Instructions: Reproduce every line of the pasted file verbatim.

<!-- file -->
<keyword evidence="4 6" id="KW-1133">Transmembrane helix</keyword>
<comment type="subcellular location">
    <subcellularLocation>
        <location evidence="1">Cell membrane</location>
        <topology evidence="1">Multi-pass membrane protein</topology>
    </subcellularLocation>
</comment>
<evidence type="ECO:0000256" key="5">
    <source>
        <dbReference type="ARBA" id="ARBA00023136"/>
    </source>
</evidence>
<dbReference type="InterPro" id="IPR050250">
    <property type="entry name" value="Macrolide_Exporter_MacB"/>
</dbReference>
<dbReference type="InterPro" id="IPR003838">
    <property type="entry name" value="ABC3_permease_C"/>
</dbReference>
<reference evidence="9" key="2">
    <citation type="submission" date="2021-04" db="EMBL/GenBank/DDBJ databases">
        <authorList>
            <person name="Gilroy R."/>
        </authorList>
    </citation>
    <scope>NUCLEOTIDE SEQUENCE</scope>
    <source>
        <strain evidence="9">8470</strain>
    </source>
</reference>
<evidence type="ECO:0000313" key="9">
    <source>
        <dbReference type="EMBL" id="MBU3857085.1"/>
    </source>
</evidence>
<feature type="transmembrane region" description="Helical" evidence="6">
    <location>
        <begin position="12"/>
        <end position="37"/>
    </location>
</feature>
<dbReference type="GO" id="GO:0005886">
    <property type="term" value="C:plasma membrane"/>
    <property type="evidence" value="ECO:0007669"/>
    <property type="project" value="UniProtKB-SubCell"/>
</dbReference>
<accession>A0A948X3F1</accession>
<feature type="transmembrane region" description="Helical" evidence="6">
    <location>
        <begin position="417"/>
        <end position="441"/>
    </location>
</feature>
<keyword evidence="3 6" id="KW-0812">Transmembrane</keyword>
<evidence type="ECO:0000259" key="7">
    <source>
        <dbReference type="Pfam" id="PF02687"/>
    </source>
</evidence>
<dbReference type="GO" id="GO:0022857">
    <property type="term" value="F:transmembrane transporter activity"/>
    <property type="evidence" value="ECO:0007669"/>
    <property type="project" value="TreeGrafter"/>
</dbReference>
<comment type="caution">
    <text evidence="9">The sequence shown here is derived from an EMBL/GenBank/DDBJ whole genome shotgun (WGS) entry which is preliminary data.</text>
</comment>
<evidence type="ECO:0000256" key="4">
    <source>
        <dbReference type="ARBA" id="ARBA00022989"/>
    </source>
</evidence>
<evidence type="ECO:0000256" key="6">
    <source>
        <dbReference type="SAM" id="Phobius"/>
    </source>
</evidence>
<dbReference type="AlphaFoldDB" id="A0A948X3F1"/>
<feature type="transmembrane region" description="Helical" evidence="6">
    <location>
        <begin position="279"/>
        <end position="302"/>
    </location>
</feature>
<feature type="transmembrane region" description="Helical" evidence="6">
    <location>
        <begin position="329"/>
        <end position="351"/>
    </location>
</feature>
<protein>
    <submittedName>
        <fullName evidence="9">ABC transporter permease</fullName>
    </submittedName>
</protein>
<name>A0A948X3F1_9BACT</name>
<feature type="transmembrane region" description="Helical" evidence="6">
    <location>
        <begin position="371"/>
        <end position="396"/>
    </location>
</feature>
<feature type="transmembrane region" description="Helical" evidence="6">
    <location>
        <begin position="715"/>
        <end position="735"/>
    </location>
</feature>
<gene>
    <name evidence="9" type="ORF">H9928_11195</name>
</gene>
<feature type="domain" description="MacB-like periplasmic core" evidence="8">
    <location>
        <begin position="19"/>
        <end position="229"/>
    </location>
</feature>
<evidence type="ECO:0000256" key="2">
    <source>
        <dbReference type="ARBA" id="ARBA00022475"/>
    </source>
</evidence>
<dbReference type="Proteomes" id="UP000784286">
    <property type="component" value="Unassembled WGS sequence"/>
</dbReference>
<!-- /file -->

<keyword evidence="4 6" id="KW-1133">Transmembrane helix</keyword>
<comment type="subcellular location">
    <subcellularLocation>
        <location evidence="1">Cell membrane</location>
        <topology evidence="1">Multi-pass membrane protein</topology>
    </subcellularLocation>
</comment>
<evidence type="ECO:0000256" key="5">
    <source>
        <dbReference type="ARBA" id="ARBA00023136"/>
    </source>
</evidence>
<dbReference type="InterPro" id="IPR050250">
    <property type="entry name" value="Macrolide_Exporter_MacB"/>
</dbReference>
<dbReference type="InterPro" id="IPR003838">
    <property type="entry name" value="ABC3_permease_C"/>
</dbReference>
<reference evidence="9" key="2">
    <citation type="submission" date="2021-04" db="EMBL/GenBank/DDBJ databases">
        <authorList>
            <person name="Gilroy R."/>
        </authorList>
    </citation>
    <scope>NUCLEOTIDE SEQUENCE</scope>
    <source>
        <strain evidence="9">8470</strain>
    </source>
</reference>
<evidence type="ECO:0000313" key="9">
    <source>
        <dbReference type="EMBL" id="MBU3857085.1"/>
    </source>
</evidence>
<feature type="transmembrane region" description="Helical" evidence="6">
    <location>
        <begin position="12"/>
        <end position="37"/>
    </location>
</feature>
<dbReference type="GO" id="GO:0005886">
    <property type="term" value="C:plasma membrane"/>
    <property type="evidence" value="ECO:0007669"/>
    <property type="project" value="UniProtKB-SubCell"/>
</dbReference>
<accession>A0A948X3F1</accession>
<feature type="transmembrane region" description="Helical" evidence="6">
    <location>
        <begin position="417"/>
        <end position="441"/>
    </location>
</feature>
<keyword evidence="3 6" id="KW-0812">Transmembrane</keyword>
<evidence type="ECO:0000259" key="7">
    <source>
        <dbReference type="Pfam" id="PF02687"/>
    </source>
</evidence>
<dbReference type="GO" id="GO:0022857">
    <property type="term" value="F:transmembrane transporter activity"/>
    <property type="evidence" value="ECO:0007669"/>
    <property type="project" value="TreeGrafter"/>
</dbReference>
<comment type="caution">
    <text evidence="9">The sequence shown here is derived from an EMBL/GenBank/DDBJ whole genome shotgun (WGS) entry which is preliminary data.</text>
</comment>
<evidence type="ECO:0000256" key="4">
    <source>
        <dbReference type="ARBA" id="ARBA00022989"/>
    </source>
</evidence>
<evidence type="ECO:0000256" key="6">
    <source>
        <dbReference type="SAM" id="Phobius"/>
    </source>
</evidence>
<dbReference type="AlphaFoldDB" id="A0A948X3F1"/>
<feature type="transmembrane region" description="Helical" evidence="6">
    <location>
        <begin position="279"/>
        <end position="302"/>
    </location>
</feature>
<feature type="transmembrane region" description="Helical" evidence="6">
    <location>
        <begin position="329"/>
        <end position="351"/>
    </location>
</feature>
<protein>
    <submittedName>
        <fullName evidence="9">ABC transporter permease</fullName>
    </submittedName>
</protein>
<name>A0A948X3F1_9BACT</name>
<feature type="transmembrane region" description="Helical" evidence="6">
    <location>
        <begin position="371"/>
        <end position="396"/>
    </location>
</feature>
<feature type="transmembrane region" description="Helical" evidence="6">
    <location>
        <begin position="715"/>
        <end position="735"/>
    </location>
</feature>
<gene>
    <name evidence="9" type="ORF">H9928_11195</name>
</gene>
<feature type="domain" description="MacB-like periplasmic core" evidence="8">
    <location>
        <begin position="19"/>
        <end position="229"/>
    </location>
</feature>
<evidence type="ECO:0000256" key="2">
    <source>
        <dbReference type="ARBA" id="ARBA00022475"/>
    </source>
</evidence>
<dbReference type="Proteomes" id="UP000784286">
    <property type="component" value="Unassembled WGS sequence"/>
</dbReference>